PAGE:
The arrival of winter is inevitable and much as we all love to garden, the occasional break from planting, battling pests, and harvesting is an important and welcome respite. The break is important for our fruiting plants as well. Although it may appear that our plants are doing nothing, that’s not really true. Many necessary physiologic processes are going on inside the plant to prepare it for next year’s growth and harvest. Here are a number of things you can do to insure that your fruit garden enters winter in proper condition to withstand the dormant season and emerges primed for strong growth next spring:
- Reduce irrigation water gradually. This will signal the plant to start shutting down active growth and “harden” its tissue for protection against extended cold or freezing temperatures.
- Prune brambles if you haven’t already done so. Remove spent floricanes and thin the remaining canes to the strongest ones. How many you leave will depend on what type of bramble you are growing.
- Mow ground cover around the base of your fruit trees and the edges of your garden to reduce habitat for overwintering voles, mice, and rabbits that may be inclined to feed on and damage plant trunks, branches, and roots. – see more on rodent pests coming Oct. 28
- Protect the trunks of young fruit trees from Southwest injury by painting with white latex paint.
- Clean up fallen fruit and leaves. This will reduce overwintering disease innoculum and pest larvae. It will also make your fruit garden less enticing to rodents and deer seeking food.
- Make sure tree guards are in place for protection of young fruit trees. – see more on rodent pests coming Oct. 28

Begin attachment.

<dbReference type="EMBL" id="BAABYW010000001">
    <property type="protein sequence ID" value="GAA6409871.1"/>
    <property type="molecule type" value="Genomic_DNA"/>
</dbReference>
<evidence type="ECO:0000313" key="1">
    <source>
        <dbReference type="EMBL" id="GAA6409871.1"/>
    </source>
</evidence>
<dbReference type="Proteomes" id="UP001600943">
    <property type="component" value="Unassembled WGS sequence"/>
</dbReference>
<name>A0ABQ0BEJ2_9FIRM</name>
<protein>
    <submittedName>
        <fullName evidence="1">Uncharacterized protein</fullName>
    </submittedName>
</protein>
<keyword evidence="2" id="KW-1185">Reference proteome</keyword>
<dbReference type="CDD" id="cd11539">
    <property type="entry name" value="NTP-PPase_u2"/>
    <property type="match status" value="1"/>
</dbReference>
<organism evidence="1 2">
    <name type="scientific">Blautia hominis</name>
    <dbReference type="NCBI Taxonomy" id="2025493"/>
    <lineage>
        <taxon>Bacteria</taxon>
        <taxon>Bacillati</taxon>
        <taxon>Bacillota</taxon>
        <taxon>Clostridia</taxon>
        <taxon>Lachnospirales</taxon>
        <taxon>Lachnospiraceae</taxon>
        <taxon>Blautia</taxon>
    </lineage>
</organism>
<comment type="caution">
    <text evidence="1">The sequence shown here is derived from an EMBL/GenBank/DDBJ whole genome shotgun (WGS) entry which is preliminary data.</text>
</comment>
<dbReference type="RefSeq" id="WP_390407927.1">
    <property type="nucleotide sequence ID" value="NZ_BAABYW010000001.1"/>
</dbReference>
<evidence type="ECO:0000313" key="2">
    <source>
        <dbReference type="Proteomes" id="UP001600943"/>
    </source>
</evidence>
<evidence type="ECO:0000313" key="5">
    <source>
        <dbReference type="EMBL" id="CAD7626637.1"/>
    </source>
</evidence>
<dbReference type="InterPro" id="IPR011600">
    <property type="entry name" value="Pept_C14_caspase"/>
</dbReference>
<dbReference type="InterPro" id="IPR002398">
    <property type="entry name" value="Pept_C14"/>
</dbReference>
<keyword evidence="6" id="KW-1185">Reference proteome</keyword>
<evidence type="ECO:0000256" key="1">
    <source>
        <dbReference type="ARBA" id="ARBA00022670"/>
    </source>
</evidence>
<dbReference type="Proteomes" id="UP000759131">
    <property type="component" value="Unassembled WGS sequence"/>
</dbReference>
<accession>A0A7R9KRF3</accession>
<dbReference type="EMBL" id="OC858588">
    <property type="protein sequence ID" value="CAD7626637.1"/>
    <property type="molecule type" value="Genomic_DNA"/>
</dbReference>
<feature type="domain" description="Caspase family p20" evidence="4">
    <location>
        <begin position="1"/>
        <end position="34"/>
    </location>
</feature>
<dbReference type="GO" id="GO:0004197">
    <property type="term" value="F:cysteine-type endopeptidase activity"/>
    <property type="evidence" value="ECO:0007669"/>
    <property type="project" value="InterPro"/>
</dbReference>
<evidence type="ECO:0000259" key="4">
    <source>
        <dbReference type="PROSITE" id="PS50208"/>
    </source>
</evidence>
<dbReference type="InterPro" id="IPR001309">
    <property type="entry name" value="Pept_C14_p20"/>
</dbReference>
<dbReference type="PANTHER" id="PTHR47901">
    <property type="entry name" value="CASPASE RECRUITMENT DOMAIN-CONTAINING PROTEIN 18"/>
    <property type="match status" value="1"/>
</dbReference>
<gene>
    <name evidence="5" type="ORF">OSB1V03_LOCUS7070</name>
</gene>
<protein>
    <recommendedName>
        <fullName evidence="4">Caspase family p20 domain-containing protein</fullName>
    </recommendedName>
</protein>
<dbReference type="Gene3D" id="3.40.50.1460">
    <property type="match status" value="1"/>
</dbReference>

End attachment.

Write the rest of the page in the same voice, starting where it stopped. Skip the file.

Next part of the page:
- Sort harvested fruit; use the ripest, store the best for later use, and juice or freeze any damaged but useable fruit
- Finish garden preparation for any new spring planting to come.
- Test your soil. Where needed, apply lime, potash & phosphorous fertilizers that take a long time to break down in the soil. The winter moisture and snow melt will help percolate the available nutrients to the root zone in time for spring growth. Do not apply more soluble fertilizers such as nitrogen until spring.
- Cut out any broken branches that occurred as result of a heavy crop load. This will give the limb the opportunity to form a clean scar and heal properly.
- Drain irrigation lines before freezing temperatures arrive.
- Peach leaf curl spray can be applied after the tree is dormant and all the leaves have fallen. Alternately be prepared to apply a preventive spray early in the spring before any green tissue emerges.
- Have protection ready for strawberries if you garden where winter winds or cold are severe. Wait until after a few hard freezers before putting down floating row covers or straw mulch. This will insure that the plants are truly dormant.
- Add compost once the plants are dormant. This will put slow release fertilizer close at hand when spring rains and warm temperatures return.